So does this text exchange at 12:30 a.m. between a man visiting Wichita and a woman living in Peoria. I’m in blue, while Katie is wearing grey quite nicely:
Disclaimer: A series not fully based on actual events. Poorly written. Read even less.
Such romance! My girlfriend is already annoyed at the use of an exclamation point, but the point here is that we’re eating strawberries and chocolate while swilling Perrier on a train bound for Omaha. She’s also probably annoyed at run-on sentences, but I’ve given her another strawberry as a bribe.
But that’s not all.
She’s packed a set of tall, white candles. She sets them gently in pewter candlestick holders, even though I mumble something about the train swaying quite a bit. There was an announcement from a conductor about smoking being so very illegal and that they wouldn’t hesitate to throw people off and into the desolate Iowa winter. This is a girlfriend, people! She’s ready to fight for her right to light.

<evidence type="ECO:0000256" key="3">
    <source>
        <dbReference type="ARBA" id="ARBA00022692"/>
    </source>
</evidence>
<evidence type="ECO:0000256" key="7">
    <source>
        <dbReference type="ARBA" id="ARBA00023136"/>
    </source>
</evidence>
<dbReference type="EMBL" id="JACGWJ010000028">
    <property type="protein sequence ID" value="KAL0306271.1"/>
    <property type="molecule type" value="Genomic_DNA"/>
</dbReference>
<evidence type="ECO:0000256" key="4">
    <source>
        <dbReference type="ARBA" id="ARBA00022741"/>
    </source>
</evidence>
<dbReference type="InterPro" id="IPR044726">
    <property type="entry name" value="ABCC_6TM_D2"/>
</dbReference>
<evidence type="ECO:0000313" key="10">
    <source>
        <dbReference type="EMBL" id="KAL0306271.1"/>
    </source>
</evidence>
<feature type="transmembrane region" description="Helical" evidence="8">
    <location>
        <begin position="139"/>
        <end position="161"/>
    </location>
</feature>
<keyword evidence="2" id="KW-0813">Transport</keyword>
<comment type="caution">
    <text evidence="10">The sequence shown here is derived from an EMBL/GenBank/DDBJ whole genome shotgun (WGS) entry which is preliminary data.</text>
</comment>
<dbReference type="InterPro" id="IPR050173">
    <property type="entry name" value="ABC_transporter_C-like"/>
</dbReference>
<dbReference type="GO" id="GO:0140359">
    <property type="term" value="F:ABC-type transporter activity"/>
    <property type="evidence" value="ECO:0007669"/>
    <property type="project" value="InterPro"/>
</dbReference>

We’re soon surrounded by a soft glow and catapulted back to the 1940s. A wayward skunk is splayed on the tracks ahead of us. Our engine slams into it, assuring that the entire train is coated with a fine mist of pungent odor. The candles seemingly float before us, then slam down into our overpacked belongings – these same belongings that are covered in skunk essence.
There’s a fwoooop sound and our seats are ablaze. Our row. Our train car. The melting countryside.
My presentation topic is “newspaper street teams” and I’m sitting in a coffee shop at 10 p.m. in Columbia, Mo. while desperately searching Google for band flyers.